Topaz admits: 'I also planned to attack ex-wife and her husband'
Reports claim entertainer put his own name on hit list so to divert suspicion from himself.
Entertainer Dudu Topaz is suspected of planning to assault his ex-wife and her husband, police said yesterday. Topaz was remanded to police custody last week on suspicion of ordering assaults on three media executives in recent months.
On Saturday police said they learned that Topaz had conspired with his neighbor Daniel Zenko to attack his ex-wife Roni Hen. Topaz confessed that he had asked Zenko to follow Hen and determine likely opportunities for assaulting her as well as her current husband, as he had done for the attacks on Avi Nir, Shira Margalit and Boaz Ben Zion.
The Tel Aviv Magistrate's Court yesterday extended Topaz's remand by another week, after police said the probe had taken a dramatic turn on Sunday night and submitted a confidential report to the court.
Channel 10 news reported yesterday that Topaz had put his own name on the hit list, in order to divert suspicion from himself. Topaz told investigators Saturday that after the attack on Keshet cable television chief executive Avi Nir, he asked his housekeeper to write letters to Nir threatening a second assault unless he paid a sum of money.
The housekeeper, who admitted under police questioning that she had written the letters, was released with restrictions.
Topaz's court appearance yesterday was via a video connection. He looked tired and at one point complained that he wasn't feeling well. He asked for a glass of water and held his hand on his chest for several minutes. Topaz was briefly hospitalized last week after attempting suicide by taking an overdose of the insulin he uses to control his diabetes.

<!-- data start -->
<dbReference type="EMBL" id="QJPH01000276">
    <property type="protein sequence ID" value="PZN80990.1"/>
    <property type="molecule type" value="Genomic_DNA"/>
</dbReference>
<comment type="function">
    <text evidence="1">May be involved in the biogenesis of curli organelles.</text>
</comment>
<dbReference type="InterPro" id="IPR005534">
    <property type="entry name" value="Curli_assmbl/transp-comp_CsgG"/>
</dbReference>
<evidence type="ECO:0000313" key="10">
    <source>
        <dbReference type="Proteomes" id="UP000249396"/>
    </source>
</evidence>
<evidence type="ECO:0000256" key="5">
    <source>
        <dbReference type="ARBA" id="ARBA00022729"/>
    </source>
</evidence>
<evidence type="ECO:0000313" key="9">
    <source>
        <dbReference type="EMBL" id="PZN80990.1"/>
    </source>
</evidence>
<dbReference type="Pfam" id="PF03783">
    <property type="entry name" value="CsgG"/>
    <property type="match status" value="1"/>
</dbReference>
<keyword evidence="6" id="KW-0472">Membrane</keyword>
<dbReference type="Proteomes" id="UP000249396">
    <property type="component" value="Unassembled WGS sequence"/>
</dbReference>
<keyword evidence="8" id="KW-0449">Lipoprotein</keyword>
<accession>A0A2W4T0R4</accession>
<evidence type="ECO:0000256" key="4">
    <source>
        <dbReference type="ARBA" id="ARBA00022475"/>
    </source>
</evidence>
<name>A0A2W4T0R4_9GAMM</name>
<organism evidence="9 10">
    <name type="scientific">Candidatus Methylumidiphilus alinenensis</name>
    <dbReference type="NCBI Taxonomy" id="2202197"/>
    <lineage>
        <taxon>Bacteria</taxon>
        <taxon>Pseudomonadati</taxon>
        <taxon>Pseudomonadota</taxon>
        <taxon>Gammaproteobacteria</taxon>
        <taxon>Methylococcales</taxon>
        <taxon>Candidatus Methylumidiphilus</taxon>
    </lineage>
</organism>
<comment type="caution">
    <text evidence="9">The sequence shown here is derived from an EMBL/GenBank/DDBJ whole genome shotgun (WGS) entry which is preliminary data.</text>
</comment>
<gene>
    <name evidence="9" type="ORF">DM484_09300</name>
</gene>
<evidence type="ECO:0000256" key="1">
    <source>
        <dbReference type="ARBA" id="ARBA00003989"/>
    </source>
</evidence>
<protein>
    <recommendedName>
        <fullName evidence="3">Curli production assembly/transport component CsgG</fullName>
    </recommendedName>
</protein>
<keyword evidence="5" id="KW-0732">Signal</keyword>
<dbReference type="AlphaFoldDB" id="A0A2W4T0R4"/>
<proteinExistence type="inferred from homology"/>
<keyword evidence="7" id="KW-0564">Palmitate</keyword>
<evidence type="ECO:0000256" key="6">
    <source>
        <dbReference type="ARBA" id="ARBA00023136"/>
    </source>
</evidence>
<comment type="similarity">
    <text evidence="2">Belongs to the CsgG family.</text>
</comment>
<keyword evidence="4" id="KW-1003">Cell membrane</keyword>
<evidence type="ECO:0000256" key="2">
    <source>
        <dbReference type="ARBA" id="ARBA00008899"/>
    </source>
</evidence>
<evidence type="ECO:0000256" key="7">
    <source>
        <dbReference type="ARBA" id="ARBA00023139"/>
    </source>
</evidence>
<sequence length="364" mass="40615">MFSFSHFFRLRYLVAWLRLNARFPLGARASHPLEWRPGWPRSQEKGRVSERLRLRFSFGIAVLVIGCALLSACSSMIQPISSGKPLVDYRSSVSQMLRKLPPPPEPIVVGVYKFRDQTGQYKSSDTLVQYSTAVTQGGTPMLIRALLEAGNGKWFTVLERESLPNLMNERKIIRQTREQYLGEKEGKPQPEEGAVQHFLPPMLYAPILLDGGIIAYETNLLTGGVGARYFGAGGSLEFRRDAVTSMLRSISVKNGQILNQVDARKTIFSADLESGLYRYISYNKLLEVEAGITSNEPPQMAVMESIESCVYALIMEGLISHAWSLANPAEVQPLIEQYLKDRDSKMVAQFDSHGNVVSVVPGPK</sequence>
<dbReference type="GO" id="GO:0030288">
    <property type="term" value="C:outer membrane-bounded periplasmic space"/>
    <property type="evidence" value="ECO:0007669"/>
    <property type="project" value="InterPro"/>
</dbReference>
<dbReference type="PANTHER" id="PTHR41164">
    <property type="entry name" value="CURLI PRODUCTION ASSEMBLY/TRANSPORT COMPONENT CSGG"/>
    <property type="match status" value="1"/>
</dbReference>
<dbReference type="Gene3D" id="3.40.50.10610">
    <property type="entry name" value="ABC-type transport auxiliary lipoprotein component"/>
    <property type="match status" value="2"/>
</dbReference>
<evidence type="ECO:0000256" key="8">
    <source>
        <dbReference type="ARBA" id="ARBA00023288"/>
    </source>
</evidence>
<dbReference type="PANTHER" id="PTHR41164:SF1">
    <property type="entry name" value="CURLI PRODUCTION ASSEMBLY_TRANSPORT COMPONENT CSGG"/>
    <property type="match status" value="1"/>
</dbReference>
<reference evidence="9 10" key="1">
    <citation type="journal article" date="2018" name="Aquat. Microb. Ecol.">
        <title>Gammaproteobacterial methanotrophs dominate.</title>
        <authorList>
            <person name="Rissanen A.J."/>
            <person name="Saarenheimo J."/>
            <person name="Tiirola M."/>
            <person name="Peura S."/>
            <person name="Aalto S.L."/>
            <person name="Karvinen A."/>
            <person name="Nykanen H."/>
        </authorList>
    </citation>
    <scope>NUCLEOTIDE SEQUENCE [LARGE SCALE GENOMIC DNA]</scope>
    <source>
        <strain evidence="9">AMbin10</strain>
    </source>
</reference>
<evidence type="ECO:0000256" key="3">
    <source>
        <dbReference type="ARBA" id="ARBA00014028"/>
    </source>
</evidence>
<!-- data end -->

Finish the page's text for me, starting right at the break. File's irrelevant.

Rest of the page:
Police representatative Kobi Gattegno told Judge Dan Mor during the remand hearing that "Topaz's release is dangerous to the public and may be used to subvert the course of justice." He said police have more suspects who have not been arrested yet.
Topaz's attorneys said their client was cooperating with the police fully and there was no risk of obstructing the investigation. "His suicide attempt in his cell was averted only by chance, because a warden saw him," Attorney Zion Amir noted.
After reading the investigation report, Mor agreed that Topaz's release could put certain people at risk and posed a risk of obstruction of justice. He also said Topaz constituted a flight risk. Mor wrote "There is no choice but to hold Topaz without bail, despite his suicide attempt and his weak physical and psychological state."
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